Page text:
Bernardi Mozzi Motors wheels on Puch Korado

Wheels: The drum brake specified in the owners manual is 85 x 20mm, and tires 2.25 – 16″, like Jawa spoke wheels. From the owners manual photos, the brake arms look like Jawa ones. But none of the 100 or so Manet Korado photos on Google Images have spoke wheels. 97 out of 100 have white Bernardi 3-ray mag wheels, and the rest have other mags. So only the prototype Korado had 16″ Jawa-type spoke wheels. Almost all others have 16″ 3-ray Bernardi wheels, that take Bernardi 90×20 or Grimeca 90×18 brakes. The cast aluminum front brake plate in the photo at right is identical to Puch-made ones for the Grimeca “snowflake” wheels with 90×18 brake drums. So much of the owners manual is out-dated, because things on the bike changed, but the manual did not.

There are pedal and non-pedal (kick) versions offered. By the mid 1990’s many European countries followed Germany and dropped the requirement for pedals on mopeds. Many US states followed Europe and allowed “no-peds” to be classified as mopeds (motorized bicycles).

System 4, for all US-models and some Euro

Electrical: There are four Korado electrical systems. System #1 and #2 are for European models with a ring-ring bell and no brake light. System #3 is for Euro models with an electric wrong-answer buzzer and no brake light. Electrical system #4 is the deluxe pizza with all the toppings, for all US models and some Euro models.

1.  6 volt 20 watt generator with points-and-condenser ignition
1.  6V 15W head light, 6V 5W tail light

2. 12 volt 40 watt generator with point-less electronic ignition
2. 12V 15W head light, 12V 5W tail light, 12V 1.2W speedo light

3. 12 volt 40 watt generator with point-less electronic ignition
2. 12V 15W head light, 12V 5W tail light, 12V 1.2W speedo light
3. 12V AC horn 

4. 12 volt 40 watt generator with point-less electronic ignition 
4.. 12V 21W head light, 12V 4W tail light, 12V 1.2W speedo light
 4. 12V AC horn, 10W brake light, optional 12V 10W turn lights

Owners Manual: Here is a link to the Manet Korado owners manual: http://projectmopedmanual.info/Manuals/Puch/Puch-Korado-owners-manual.pdf

Identification: US models said Korado, or nothing, on the gas tank. Some European models also said nothing on the tank, but most Euro models said Manet Korado. US models all had wiring system #4, with a engine stop button operated by the right thumb. Some Euro models also had that. But only US models have a US-DOT-compliant ID plate, that says “This vehicle conforms to all US safety standards in effect on the date of manufacture above”. And only Euro models have bells and engine stop buttons operated by the left thumb. Euro models with electrical systems 1, 2, and 3 have a different shaped headlight. If you see that, and no red button on the right thumb, it is a Euro model. Compare the 1995 blue with the 1999 blue below. 

You can tell the speed version from a photo, by the number of engine side fins. Maxi is 8-fin, Super Maxi is 9-fin.

1995 Puch Korado blue
pedal-start, Euro-model
9-side-fins Super Maxi

1996 Puch Korado red
pedal-start, Euro-model
8-side-fins Maxi

1996 Puch Korado white
pedal-start, US-model
9-side-fins Super Maxi

1999 Puch Korado blue
pedal-start, US-model
9-side-fins Super Maxi








1999 Manet Korado red
kick-start, Euro-model
9-side-fins Super Maxi

Euro and USA version Korado tank decals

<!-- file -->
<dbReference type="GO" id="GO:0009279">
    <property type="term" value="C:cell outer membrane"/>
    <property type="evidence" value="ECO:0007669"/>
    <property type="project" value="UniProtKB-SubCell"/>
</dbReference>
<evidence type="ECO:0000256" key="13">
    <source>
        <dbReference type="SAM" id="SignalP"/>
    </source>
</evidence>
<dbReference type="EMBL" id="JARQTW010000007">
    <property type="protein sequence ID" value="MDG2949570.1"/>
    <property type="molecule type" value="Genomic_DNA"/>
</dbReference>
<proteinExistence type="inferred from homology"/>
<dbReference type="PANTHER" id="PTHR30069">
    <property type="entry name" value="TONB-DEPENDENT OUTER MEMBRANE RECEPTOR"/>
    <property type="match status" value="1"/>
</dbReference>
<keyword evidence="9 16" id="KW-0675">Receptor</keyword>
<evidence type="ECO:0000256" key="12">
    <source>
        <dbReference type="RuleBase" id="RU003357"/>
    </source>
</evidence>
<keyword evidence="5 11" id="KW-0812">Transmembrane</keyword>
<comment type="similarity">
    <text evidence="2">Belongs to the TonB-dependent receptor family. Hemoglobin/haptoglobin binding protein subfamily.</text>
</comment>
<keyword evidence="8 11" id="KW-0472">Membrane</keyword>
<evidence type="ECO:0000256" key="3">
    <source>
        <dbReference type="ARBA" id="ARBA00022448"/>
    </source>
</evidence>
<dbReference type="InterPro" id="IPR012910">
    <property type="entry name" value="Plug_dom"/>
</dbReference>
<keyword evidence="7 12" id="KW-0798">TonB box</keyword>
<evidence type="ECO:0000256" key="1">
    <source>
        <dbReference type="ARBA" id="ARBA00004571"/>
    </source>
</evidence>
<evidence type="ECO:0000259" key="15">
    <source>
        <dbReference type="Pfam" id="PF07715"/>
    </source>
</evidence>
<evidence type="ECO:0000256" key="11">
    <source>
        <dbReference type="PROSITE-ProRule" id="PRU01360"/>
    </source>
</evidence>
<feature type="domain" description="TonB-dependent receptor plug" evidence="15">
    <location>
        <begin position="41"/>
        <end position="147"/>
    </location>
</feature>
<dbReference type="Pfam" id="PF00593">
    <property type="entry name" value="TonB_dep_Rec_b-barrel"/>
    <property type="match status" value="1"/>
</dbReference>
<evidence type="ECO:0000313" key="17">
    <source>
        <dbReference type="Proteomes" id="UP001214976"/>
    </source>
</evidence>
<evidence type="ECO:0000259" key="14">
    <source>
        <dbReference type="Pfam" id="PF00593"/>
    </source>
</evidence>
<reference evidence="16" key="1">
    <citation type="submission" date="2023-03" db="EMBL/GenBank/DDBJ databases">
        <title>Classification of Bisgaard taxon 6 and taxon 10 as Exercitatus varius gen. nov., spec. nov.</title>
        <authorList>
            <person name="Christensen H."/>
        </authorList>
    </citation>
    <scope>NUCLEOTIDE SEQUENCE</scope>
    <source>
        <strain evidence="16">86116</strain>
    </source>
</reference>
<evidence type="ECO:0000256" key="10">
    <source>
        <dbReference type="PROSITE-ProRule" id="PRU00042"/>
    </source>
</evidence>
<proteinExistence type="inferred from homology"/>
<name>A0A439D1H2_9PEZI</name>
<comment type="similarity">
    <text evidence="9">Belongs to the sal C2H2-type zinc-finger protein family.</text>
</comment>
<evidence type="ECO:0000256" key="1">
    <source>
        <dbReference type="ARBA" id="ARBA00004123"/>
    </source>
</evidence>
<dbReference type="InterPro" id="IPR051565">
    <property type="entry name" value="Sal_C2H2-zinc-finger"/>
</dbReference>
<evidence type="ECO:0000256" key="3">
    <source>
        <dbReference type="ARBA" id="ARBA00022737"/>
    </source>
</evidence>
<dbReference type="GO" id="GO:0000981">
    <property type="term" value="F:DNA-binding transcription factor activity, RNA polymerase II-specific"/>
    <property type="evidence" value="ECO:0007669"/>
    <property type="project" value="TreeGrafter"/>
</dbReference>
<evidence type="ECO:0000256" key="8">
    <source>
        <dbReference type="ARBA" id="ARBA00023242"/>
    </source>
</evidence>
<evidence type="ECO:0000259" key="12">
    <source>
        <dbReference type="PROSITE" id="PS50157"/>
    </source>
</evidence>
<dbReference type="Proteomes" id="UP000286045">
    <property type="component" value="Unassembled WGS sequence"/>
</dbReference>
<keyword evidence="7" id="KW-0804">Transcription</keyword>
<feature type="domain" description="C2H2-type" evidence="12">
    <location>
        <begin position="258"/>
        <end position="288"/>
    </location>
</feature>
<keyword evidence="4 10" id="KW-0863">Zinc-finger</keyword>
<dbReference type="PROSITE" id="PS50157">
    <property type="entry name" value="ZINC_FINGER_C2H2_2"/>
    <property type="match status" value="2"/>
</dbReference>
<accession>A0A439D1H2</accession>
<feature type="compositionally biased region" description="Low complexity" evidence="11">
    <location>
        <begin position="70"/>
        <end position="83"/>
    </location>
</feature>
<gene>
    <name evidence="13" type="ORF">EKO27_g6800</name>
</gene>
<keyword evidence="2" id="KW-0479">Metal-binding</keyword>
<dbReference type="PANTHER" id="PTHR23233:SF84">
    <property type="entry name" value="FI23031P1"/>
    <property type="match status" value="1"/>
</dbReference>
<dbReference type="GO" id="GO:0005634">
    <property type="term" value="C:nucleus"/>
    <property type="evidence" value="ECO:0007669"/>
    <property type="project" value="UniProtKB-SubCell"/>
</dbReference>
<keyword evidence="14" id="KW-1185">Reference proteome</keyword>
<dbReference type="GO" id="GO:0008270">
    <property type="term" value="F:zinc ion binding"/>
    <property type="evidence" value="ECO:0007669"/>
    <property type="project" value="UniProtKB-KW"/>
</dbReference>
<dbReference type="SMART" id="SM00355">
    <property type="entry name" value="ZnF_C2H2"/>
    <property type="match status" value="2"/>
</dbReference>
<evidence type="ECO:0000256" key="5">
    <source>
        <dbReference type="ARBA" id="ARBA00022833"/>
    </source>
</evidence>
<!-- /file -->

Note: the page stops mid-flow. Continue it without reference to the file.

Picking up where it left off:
Korado engine case
Super Maxi version









Spare Parts

Spare parts for the Manet Korado moped can be obtained from MP KORADO CZ, s.r.o. http://mpkorado.cz/en/ They are an accredited importer of mpKorado scooters, electric bicycles and VCAN helmets for the Czech Republic. On the Czech market since 1994.

Spare parts for Korado and Jawa can be obtained from JawaParts.com, since 1992. https://www.jawaparts.com/  But they won’t ship to customers in the USA, for some reason.

Much more info and photos of parts are here http://www.mopedarmy.com/wiki/Puch_Korado


Myrons Mopeds does not have actual Korado parts, but has many things for other mopeds that are the same.

Gas cap: screw-on

Gas valve: M22-1.0 thread, like Jawa but with long shaft, round knob, see Gas Valves


Speedometer: made by Facomsa

Front Wheel: 16″ Bernardi 3-ray, white, sealed bearings, 90×20 drum
Front Wheel: 90 x 20 Bernardi or 90 x 18 Grimeca V-spring brake shoes, see Brakes

Rear Wheel: 16″ Bernardi 3-ray, white, sealed bearings, 90×20 drum
Rear Wheel: 90 x 20 Bernardi or 90 x 18 Grimeca V-spring brake shoes, see Brakes
Rear Wheel: 18 tooth freewheel with standard threads, see Pedal Parts

Front Axle: 12mm smooth, M12-1.5 thread (same as Jawa) see Jawa Parts
Rear Axle: 12mm smooth, M12-1.5 thread (same as Jawa) see Jawa Parts

Sprocket 45T 5-hole

Front Sprocket: 14 or 15T (same as Puch)

Rear Sprocket: 45T 5-hole (different than Puch)

Tires: both 2.25 – 16, see Tires and Tubes

Engine: Puch 1-speed, two different cases, cylinders, heads, and pistons:
Engine: 1.5kw (2.0hp) Maxi version 8-side-fins
Engine: 2.0kw (2.6hp)  Super Maxi  9-side-fins, piston has transfer holes

Crankshaft: needle bearing rod, upper and lower (same as 1984-86 Puch)

Gears: Korado helical-cut gears are “reverse cut” opposite of Puch original

Puch and Korado gears

Helical-cut means the gear teeth are slanted. The benefit of helical-cut gears is much less noise or “whine”. The drawback is some of the driving force is diverted to the side. The Korado gears are forced to the opposite side as Puch gears.




Bing 18-14-180

Carburetor: 14mm Bing 18/14/180, “1990’s square Bing”
Carburetor: bigger than Maxi Plus (Austro Daimler) 18/12/107 or 18/12/106
Carburetor: see Bing Carburetor scroll down to Bing Austro Daimler


Air filter:



Right Control: Domino 1990’s all black, sliding block with pinch bolt
Right Control: Electrical system 1, 2, 3, plain, no switch mount
Right Control: Electrical system 4, with rectangular switch mount

Euro model with bell, wiring system 1 or 2

Wiring system 4







Left Control: Domino 1990’s all black,
Left Control: pedal versions have a start lever, kick versions do not
Left Control: Electrical system (all), with rectangular switch mount

Cables: The double-ended brake cables are not the same as Puch,
Cables: because the Domino controls do not use Magura adjusters
Cables: 19
Cables: 20
Cables: 21
Cables: 22
Cables: 22